Perspectives is on the Road Again

We’re on the road again!

This time, we're headed to Erie, Pennsylvania to the United Way of Pennsylvania State Conference. For those of you also headed to Erie, we’d like to invite you to our revamped “Positioning Your United Way for 2020: What You Must Plan & Start Doing Today” presentation.

Our presentation will discuss common communication, resource development, and marketing/engagement challenges faced by United Ways of all sizes. Our presentation will also help you to create a call to action that can be used with all of your stakeholders, think about the long-term future of your United Way, and lay the groundwork for the most important decision that your United Way will make before 2020.

We last presented this session at the Great Rivers 2017 Conference, where the session received rave reviews from attendees.

Fantastic! Promoted change and growth!
— 2017 Great Rivers Conference Attendee
Thanks so much – I needed you last summer as we are only now finishing our strategic plan!
— 2017 Great Rivers Conference Attendee
Excellent session! Engaging and dedicated to United Ways!
— 2017 Great Rivers Conference

If you’ll be in Erie this week, we’d love for you to attend our session! And, if you won’t be in Pennsylvania but our session sounds interesting to you – you’re still in luck! While we’re sorry that we won’t get to see you, we do offer this presentation as a recorded webinar, which you can find here.

However, you view it – whether at the conference or online – we are excited to share this presentation with you!

That said, we wish safe travels to all that are headed to Erie this week. We can’t wait to teach, learn, and share alongside you all!

The Strategic Plan You Have Is Not the One You Need

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In 1976, Eastman Kodak owned the market for photographic film when it was estimated that over 90% of all photographic film sold was Kodak film. Sales continued to grow year-after-year until 1996 when Kodak’s sales reached a high of $16 billion. Sales started to drop in 1997, and it took just 16 years for Kodak’s sales to disintegrate until they were forced to file bankruptcy in 2012. Even the most casual observer would be quick to say that Kodak was too reliant on selling photographic film in a declining market that had moved on to digital cameras.

Was Kodak blind to these new technologies? Not at all – because in 1975 Kodak invented the digital camera. That’s right, Kodak invented the product that led to the demise of their company. Kodak invented the digital camera at the worst possible time – when they were fat and happy with their 90% market share for photographic film. There was little need for Kodak to sell digital cameras when photographic film was their cash cow. Kodak is not the only company to fail due to complacency – think about Blockbuster Video, Borders bookstores, or Atari videogames.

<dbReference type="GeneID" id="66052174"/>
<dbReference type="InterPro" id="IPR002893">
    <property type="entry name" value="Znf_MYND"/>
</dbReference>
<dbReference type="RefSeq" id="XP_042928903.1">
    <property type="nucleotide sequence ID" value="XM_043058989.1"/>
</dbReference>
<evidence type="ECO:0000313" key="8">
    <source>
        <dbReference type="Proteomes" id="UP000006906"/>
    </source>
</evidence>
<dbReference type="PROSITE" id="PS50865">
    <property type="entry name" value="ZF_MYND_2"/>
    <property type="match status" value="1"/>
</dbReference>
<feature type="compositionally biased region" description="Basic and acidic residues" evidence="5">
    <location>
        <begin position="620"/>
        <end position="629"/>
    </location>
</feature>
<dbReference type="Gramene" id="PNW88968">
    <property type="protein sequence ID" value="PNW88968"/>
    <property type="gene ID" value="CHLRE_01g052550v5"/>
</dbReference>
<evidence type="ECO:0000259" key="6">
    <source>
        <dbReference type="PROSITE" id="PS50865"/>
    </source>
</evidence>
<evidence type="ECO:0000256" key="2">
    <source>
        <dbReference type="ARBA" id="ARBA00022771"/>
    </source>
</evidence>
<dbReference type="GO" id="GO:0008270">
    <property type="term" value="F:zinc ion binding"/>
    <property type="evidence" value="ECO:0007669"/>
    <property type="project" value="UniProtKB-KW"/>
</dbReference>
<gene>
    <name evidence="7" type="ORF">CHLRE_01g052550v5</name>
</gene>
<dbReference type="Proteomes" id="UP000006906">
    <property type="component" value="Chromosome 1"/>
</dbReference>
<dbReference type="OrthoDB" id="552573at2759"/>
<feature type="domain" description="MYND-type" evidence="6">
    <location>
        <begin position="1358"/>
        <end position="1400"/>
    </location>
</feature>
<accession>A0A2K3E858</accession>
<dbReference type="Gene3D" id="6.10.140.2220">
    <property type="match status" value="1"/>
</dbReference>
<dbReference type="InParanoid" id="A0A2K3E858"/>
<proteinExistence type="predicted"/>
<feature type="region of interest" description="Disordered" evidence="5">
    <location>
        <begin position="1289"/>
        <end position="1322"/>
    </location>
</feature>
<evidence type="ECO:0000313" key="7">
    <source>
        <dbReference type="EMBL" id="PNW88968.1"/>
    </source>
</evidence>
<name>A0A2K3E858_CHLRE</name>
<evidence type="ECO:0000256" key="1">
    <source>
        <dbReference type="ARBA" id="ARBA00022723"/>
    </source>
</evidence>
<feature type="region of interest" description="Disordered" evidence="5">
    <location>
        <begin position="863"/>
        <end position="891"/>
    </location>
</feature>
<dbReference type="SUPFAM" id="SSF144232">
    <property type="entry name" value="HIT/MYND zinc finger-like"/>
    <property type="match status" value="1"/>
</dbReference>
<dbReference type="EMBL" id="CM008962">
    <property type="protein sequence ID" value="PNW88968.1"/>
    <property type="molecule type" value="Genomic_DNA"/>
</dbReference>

Several weeks ago, I was talking with a new, first-time, United Way president who had been on the job for about six months. He inherited a United Way with a shrinking workplace campaign and reduced funding to partner agencies. I suggested that it might be time to consider changing direction and consider adopting an issue focus, as their United Way was very active in early childhood initiatives. The response from the president was “We have a plan to move ahead increasing our resources.” I am betting his plan is to find more donors to support United Way, so their United Way can continue doing what they have always done.

This United Way is not alone. I would estimate approximately half of all United Ways have developed a strategic plan. Although every United Way is unique, their strategic plans include statements about how they will increase the amount of money they raise, such as “We have established an aggressive goal to grow revenue to $30 million by 2016” or “Grow capacity for raising more funds and increasing revenue; increase the campaign at least 10% year over year” or “Increase to $7 million total annual revenue with $6 million in resources under management.”

If you read United Way strategic plans carefully, you will find nearly all of them also share another thing in common – their United Ways are planning to continue doing what they have always done. They will be trying to raise more money by asking donors to support what their United Ways have always done. United Ways often use terms like “community impact,” “collective impact,” and “collaborative efforts” to describe their work, but their strategic plan does not outline any substantial changes to their work or outcomes. I wonder if these United Ways are continuing to sell their version of “photographic film?”

We call strategic plans that set goals to increase revenues without changing what United Way is doing “plus one” plans. Plus one strategic plans are based on taking what United Way did the year before and doing one more than the year before, or one level better than the year before. If the goal of a United Way is to raise as much money as they can to fund partner agencies and programs, then setting a goal to increase revenues makes a lot of sense. But, without considering if donors want to support an organization that raises money to fund partner agencies and programs, a goal of increasing revenues may be unachievable.